Reflection: Kerry is an excellent lecturer and has a really wonderful way of interacting with people. The techniques she advocates obviously work for her and really seem to generate a sense of fun. It definitely wasn't my cup of tea, it's not how I conceptualise creative thinking, and I think these things tend to ghettoise the concept of creativity.
The second part of the presentation focused on the research aspects of Kerry's work, which cites important researchers, including; Mihaly Csikszentmihalyi, Howard Gardner, Ellis Paul Torrance, and Donald Treffinger.
Reflection: I found this element of the presentation to be very interesting, and it appealed much moreso to what I understand the concept of creativity to be.
Talk #2: Technology-Supported Creativity
This presentation by Barry Ryan focused on the use of technology to support creativity, his focus was on "students as producers" as opposed to consumers. Highlighting Biggs (2003) quote “Learning cannot be transmitted by direct instruction, but is created by the students learning activities” and Neary (2009) focus on “Real Life, Complex and Unstructured research-like activities”. With the key pedagogical unpinning supports being Cousins (2006) Threshold Concepts, and Bruner (1966) Spiral Curriculum.
Barry says the goal of the activities are to develop student engagement - developing activities that make the students want to take part in activities, and that this would constitute active higher order thinking processes.
Barry uses Peerwise to get the students to develop multi-choice questions for each other, and other students get to vote and to comment on the questions. This is a powerful form of peer-learning, where students get to think about the materials being covered, and support each other in their understanding of the topics being covered. The students love using Peerwise and will work for hours on developing the best questions, and like the asynchronous nature of the activities.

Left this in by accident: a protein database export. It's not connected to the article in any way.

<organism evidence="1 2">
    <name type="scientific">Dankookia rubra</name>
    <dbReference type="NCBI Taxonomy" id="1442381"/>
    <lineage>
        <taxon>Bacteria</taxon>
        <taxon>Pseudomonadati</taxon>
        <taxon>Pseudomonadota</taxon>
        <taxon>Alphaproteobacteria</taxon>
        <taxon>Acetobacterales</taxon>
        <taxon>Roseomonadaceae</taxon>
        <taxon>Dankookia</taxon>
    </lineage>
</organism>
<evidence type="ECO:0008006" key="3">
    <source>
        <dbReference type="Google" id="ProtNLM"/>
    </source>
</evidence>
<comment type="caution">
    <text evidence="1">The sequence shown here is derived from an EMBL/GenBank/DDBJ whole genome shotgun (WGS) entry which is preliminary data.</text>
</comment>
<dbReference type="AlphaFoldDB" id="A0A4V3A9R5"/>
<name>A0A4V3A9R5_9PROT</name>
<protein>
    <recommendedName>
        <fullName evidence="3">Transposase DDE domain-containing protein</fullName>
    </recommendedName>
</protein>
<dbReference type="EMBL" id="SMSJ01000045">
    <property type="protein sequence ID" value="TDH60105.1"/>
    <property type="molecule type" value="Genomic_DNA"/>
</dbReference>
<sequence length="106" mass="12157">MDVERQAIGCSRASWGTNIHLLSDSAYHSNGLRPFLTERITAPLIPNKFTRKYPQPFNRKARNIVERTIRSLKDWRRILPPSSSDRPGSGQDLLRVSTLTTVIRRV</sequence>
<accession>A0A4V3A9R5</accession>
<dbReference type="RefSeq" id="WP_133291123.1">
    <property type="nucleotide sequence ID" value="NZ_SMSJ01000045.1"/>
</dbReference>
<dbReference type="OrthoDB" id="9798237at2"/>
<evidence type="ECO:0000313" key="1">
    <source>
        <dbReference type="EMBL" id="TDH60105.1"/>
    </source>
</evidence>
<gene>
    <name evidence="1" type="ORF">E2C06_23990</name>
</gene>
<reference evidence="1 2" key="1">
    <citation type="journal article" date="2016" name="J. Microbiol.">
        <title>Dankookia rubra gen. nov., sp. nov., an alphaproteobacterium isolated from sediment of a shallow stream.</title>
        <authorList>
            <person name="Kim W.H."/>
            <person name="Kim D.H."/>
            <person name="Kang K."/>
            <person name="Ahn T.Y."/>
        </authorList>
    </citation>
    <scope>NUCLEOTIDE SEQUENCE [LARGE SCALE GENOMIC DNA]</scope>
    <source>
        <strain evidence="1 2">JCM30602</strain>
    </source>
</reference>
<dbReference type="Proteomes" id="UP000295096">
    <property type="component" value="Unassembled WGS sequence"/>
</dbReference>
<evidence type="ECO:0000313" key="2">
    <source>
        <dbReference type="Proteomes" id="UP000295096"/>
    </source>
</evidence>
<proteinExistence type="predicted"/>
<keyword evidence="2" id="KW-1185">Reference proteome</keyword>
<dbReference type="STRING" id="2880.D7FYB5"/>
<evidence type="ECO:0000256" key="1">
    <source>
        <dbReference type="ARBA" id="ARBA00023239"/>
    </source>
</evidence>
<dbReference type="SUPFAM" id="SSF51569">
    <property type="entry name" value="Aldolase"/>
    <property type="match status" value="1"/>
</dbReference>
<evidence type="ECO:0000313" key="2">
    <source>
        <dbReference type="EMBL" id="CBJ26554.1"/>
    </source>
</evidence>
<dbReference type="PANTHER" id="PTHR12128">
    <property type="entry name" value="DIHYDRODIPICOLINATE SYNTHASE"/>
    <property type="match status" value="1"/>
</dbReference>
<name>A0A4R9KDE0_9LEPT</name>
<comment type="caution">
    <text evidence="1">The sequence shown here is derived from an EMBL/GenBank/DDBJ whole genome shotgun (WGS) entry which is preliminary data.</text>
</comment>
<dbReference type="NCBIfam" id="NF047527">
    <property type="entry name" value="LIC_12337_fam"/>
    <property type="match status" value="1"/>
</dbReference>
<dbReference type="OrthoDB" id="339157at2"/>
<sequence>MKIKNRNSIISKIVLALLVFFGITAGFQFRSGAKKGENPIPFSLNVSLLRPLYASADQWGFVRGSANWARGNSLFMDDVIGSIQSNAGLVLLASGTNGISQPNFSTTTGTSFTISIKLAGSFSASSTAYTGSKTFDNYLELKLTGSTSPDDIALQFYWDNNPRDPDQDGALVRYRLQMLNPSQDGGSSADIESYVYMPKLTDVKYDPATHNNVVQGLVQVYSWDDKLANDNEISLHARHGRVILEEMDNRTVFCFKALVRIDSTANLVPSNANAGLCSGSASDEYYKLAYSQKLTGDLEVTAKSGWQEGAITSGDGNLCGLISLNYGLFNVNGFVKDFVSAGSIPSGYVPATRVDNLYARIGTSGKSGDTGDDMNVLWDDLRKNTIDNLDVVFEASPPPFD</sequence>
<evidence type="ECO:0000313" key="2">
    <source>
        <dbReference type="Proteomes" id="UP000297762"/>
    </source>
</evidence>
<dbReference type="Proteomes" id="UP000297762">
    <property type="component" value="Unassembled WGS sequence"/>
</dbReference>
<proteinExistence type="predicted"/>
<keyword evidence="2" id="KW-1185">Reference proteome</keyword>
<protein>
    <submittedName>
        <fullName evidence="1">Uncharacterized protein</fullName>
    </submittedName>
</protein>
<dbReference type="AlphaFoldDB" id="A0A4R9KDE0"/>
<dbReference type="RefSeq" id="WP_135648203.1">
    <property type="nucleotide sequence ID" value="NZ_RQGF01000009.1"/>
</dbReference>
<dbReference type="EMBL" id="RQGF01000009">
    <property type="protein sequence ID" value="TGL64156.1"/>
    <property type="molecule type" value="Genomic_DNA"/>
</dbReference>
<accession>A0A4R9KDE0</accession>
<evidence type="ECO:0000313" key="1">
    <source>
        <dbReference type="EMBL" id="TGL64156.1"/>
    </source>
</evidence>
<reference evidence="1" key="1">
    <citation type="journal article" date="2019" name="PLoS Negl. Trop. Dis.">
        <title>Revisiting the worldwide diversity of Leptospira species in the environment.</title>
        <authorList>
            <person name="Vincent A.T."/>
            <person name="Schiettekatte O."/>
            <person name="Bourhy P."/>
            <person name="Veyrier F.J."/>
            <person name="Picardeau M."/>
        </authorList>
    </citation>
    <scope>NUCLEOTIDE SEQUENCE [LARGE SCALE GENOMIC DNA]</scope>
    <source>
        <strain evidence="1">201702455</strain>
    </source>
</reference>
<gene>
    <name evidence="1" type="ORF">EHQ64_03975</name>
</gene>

Barry has a model of how the students develop their understanding using Peerwise, it is somewhat like Laurillard's Conversational Model:
Barry gets the students to work in groups of four, to look at any topic in biochemistry, and produce a three minute video on that topic. The group must do the research, develop storyboards, produce the video, do a show and tell, and undertake a reflection. The videos are reviewed using "two stars and a wish". Developing these videos produce tangible life skills.
Reflection: Wow, Barry uses technology in exciting and active ways that I think help the students engage more fully in their learning, and be active in their learning.
The rest today's class was time to work on our assignment, we focused on what the intended audience of the infographic is, which is lecturers, and we want the infographic to empower lecturers to try new approaches to teaching higher order thinking, with a focus on tools as well as theory.
- Biggs. J. 2003, "Teaching for Quality Learning at University – What the Student Does" 2nd Edition SRHE / Open University Press,
- Csikszentmihalyi, ., 1998, "Finding Flow: The Psychology of Engagement With Everyday Life". Basic Books
- de Bono, E., 1985, "The Six Thinking Hats", Penguin.